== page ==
Once you reach recovery, you feel like you’re unstoppable. Cautiously yet enthusiastically, you’re reclaiming the life that addiction threatened to take away from you and you refuse to take a single day for granted. During the depths of your substance use disorder, it’s likely that any and all energy you had was continually spent on meeting the demands of your addiction. Now that you’ve been freed from the focus on consuming the substance that helped you run away and numb yourself from unpleasantness or accountabilities, you’re left with a lot of time to fill and endless ways to experience it all. This can sometimes lead to a predicament of how to handle all of these new facets of life all at once. When faced with relationships, work, finances, and developing healthy new hobbies, it may seem like long-lasting sobriety has become a juggling circus act.
Walking the Tightrope
Especially early on in recovery, you might feel like you’re walking a fine line between two extremes: feeling totally overwhelmed by all your responsibilities or falling into a pattern of behavior where you’re overly focused on only one aspect of your new life. These two extremes exist on a spectrum, and as you attempt to find balance, you may sway back and forth.
The side that makes you feel like it’s all too much, and there’s no way you can handle all of your responsibilities at the same time can quickly lead you to freeze. It’s reasonable to put things off out of fear since your recovery is ultimately your priority, and you don’t want to put yourself in a position where you may encounter a relapse trigger. However, hindering yourself from progress because you simply have too many decisions to make and are faced with too many options can ultimately cause you to sway too far to one side before you can catch your fall into the trap of procrastination.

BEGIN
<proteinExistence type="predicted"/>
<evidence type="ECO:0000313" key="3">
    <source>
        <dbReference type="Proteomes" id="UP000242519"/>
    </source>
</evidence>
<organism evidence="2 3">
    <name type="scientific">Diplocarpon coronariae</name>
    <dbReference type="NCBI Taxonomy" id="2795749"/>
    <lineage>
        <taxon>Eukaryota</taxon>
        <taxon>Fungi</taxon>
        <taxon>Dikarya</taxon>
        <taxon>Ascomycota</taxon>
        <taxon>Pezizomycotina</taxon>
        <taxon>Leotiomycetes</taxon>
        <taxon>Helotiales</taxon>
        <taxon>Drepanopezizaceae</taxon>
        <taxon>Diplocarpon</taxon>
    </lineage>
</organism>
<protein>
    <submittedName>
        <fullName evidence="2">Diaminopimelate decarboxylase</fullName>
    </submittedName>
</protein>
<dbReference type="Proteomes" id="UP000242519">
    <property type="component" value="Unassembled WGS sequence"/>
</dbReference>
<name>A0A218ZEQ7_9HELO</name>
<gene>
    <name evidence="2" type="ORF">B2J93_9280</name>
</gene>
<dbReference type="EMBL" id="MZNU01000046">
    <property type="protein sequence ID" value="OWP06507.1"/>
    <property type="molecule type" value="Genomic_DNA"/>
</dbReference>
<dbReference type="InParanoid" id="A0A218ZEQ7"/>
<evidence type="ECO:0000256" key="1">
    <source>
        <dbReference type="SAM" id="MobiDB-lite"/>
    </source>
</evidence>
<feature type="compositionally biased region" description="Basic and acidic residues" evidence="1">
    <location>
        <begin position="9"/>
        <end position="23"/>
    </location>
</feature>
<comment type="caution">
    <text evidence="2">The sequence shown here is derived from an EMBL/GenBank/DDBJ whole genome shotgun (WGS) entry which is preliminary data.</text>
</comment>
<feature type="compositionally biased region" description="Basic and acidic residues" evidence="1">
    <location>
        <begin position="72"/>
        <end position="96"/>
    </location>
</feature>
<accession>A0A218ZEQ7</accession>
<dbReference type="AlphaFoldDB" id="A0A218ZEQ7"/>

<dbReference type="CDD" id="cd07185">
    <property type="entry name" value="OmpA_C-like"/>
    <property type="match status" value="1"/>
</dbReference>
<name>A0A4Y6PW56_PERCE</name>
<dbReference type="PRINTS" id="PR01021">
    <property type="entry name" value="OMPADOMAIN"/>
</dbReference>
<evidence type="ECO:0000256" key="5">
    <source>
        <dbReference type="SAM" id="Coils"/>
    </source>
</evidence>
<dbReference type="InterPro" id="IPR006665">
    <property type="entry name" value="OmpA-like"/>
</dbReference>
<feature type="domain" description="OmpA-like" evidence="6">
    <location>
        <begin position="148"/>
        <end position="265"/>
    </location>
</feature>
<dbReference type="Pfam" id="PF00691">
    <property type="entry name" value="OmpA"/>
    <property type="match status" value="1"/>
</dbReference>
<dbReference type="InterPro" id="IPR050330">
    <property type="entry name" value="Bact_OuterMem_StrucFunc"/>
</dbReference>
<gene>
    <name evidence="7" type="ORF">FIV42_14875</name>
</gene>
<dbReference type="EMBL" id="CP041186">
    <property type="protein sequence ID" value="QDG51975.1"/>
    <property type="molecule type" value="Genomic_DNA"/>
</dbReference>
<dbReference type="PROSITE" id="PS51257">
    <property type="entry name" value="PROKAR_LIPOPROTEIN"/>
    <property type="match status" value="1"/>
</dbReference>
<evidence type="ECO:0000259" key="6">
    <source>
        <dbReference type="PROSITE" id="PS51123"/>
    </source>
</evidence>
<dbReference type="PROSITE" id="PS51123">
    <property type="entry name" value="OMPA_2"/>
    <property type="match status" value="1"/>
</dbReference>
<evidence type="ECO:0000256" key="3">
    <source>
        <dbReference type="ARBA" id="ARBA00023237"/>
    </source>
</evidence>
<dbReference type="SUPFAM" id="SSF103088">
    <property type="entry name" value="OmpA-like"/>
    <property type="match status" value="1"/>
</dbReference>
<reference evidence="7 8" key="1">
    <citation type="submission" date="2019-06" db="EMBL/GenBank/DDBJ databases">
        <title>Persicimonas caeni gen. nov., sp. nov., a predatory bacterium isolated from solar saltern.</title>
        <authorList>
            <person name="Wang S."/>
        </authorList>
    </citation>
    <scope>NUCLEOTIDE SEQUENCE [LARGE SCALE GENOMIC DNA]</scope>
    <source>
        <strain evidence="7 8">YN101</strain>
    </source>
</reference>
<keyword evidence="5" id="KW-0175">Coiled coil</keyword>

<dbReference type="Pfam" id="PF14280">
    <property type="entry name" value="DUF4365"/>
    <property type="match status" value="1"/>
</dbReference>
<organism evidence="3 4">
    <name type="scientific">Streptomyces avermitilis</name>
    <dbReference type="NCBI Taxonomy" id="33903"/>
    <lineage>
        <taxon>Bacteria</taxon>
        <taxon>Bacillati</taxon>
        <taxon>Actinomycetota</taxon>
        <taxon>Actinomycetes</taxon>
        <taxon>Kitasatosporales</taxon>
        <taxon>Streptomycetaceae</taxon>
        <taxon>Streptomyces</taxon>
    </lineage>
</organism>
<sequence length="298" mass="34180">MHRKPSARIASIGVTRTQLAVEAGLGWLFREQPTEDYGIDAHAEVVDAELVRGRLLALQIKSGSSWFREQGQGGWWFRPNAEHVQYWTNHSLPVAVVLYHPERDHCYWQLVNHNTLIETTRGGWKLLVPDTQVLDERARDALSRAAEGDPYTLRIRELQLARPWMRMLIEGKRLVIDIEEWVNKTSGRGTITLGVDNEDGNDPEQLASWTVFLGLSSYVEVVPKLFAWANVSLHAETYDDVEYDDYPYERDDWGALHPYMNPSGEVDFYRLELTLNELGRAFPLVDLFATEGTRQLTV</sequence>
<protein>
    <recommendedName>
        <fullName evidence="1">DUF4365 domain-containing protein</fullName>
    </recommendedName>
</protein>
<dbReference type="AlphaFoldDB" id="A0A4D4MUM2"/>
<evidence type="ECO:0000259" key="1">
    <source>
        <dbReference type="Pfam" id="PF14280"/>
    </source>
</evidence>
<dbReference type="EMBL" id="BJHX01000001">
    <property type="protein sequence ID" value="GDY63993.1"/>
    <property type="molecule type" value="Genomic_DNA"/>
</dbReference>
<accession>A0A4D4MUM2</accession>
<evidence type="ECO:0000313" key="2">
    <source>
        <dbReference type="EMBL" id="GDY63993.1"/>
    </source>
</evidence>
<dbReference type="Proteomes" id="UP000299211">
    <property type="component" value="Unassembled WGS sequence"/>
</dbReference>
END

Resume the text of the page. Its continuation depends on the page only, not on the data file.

On the other extreme, you may find yourself overly-involved with only one aspect of these new responsibilities in your life. Some lose themselves in new romantic relationships, others become consumed by their new job or hobby, but absolutely everyone who ends up focused on only one single facet of their new sober lives in recovery is bound to lose their balance and fall into old habits, repeating negative behaviors or replacing their addiction with a new focus.
As you walk this tightrope, you’ll need to adjust and shift your weight to keep yourself on track. With some time and practice, you will be as talented as an actual tightrope walker that takes the challenge on with ease. They, too, had to start somewhere and “learn the ropes” from the beginning, just like you. Practicing these exercises will help keep you in balance:
- Evaluate: and list all of the main facets of focus in your life.
- Be honest: with yourself about the areas of your life you’ve been putting off.
- Trust yourself: to know which neglected area needs attention first.
- Plan and prepare: how you are going to give more attention to what areas are lacking.
- Ask for help: if you need it. Therapists are professionals that can help you troubleshoot.
- Don’t lose sight: of your ultimate goal, which is to be healthy and enjoy your new and very full life!
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